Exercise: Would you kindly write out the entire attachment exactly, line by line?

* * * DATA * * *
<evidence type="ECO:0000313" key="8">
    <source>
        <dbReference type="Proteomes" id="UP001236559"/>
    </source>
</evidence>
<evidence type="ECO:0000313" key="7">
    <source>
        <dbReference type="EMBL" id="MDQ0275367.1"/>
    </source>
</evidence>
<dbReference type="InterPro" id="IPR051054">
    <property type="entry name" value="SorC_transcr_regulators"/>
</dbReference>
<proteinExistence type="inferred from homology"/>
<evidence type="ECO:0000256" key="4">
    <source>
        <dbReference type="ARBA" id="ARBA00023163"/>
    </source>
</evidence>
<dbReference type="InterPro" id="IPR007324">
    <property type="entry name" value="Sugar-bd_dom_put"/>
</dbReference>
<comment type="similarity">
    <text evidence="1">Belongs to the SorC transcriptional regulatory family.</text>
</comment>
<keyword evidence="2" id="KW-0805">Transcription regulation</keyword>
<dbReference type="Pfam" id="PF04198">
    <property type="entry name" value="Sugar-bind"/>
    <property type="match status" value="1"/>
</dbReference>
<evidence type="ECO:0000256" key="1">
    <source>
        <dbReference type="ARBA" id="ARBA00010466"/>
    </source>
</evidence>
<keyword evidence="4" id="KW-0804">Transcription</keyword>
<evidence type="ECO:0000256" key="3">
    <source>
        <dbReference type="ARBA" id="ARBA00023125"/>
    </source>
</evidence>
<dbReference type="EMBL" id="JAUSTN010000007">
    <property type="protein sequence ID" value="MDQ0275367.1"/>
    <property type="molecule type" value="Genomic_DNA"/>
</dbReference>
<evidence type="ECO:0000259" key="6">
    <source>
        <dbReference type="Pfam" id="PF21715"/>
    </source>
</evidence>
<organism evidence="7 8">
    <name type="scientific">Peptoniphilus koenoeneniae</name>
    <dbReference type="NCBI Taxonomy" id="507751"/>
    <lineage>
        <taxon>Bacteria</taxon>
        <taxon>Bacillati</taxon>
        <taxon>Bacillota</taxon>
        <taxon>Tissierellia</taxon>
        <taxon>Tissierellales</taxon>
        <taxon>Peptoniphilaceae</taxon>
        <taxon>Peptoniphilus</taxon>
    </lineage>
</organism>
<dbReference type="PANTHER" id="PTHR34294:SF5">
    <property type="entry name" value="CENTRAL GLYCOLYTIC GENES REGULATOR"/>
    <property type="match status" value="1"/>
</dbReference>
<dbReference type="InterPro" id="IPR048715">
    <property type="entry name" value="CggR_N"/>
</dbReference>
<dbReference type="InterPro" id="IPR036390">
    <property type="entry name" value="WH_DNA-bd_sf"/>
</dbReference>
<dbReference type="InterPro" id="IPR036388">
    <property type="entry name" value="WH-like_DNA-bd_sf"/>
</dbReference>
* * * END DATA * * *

<evidence type="ECO:0000313" key="8">
    <source>
        <dbReference type="Proteomes" id="UP001236559"/>
    </source>
</evidence>
<evidence type="ECO:0000313" key="7">
    <source>
        <dbReference type="EMBL" id="MDQ0275367.1"/>
    </source>
</evidence>
<dbReference type="InterPro" id="IPR051054">
    <property type="entry name" value="SorC_transcr_regulators"/>
</dbReference>
<proteinExistence type="inferred from homology"/>
<evidence type="ECO:0000256" key="4">
    <source>
        <dbReference type="ARBA" id="ARBA00023163"/>
    </source>
</evidence>
<dbReference type="InterPro" id="IPR007324">
    <property type="entry name" value="Sugar-bd_dom_put"/>
</dbReference>
<comment type="similarity">
    <text evidence="1">Belongs to the SorC transcriptional regulatory family.</text>
</comment>
<keyword evidence="2" id="KW-0805">Transcription regulation</keyword>
<dbReference type="Pfam" id="PF04198">
    <property type="entry name" value="Sugar-bind"/>
    <property type="match status" value="1"/>
</dbReference>
<evidence type="ECO:0000256" key="1">
    <source>
        <dbReference type="ARBA" id="ARBA00010466"/>
    </source>
</evidence>
<keyword evidence="4" id="KW-0804">Transcription</keyword>
<evidence type="ECO:0000256" key="3">
    <source>
        <dbReference type="ARBA" id="ARBA00023125"/>
    </source>
</evidence>
<dbReference type="EMBL" id="JAUSTN010000007">
    <property type="protein sequence ID" value="MDQ0275367.1"/>
    <property type="molecule type" value="Genomic_DNA"/>
</dbReference>
<evidence type="ECO:0000259" key="6">
    <source>
        <dbReference type="Pfam" id="PF21715"/>
    </source>
</evidence>
<organism evidence="7 8">
    <name type="scientific">Peptoniphilus koenoeneniae</name>
    <dbReference type="NCBI Taxonomy" id="507751"/>
    <lineage>
        <taxon>Bacteria</taxon>
        <taxon>Bacillati</taxon>
        <taxon>Bacillota</taxon>
        <taxon>Tissierellia</taxon>
        <taxon>Tissierellales</taxon>
        <taxon>Peptoniphilaceae</taxon>
        <taxon>Peptoniphilus</taxon>
    </lineage>
</organism>
<dbReference type="PANTHER" id="PTHR34294:SF5">
    <property type="entry name" value="CENTRAL GLYCOLYTIC GENES REGULATOR"/>
    <property type="match status" value="1"/>
</dbReference>
<dbReference type="InterPro" id="IPR048715">
    <property type="entry name" value="CggR_N"/>
</dbReference>
<dbReference type="InterPro" id="IPR036390">
    <property type="entry name" value="WH_DNA-bd_sf"/>
</dbReference>
<dbReference type="InterPro" id="IPR036388">
    <property type="entry name" value="WH-like_DNA-bd_sf"/>
</dbReference>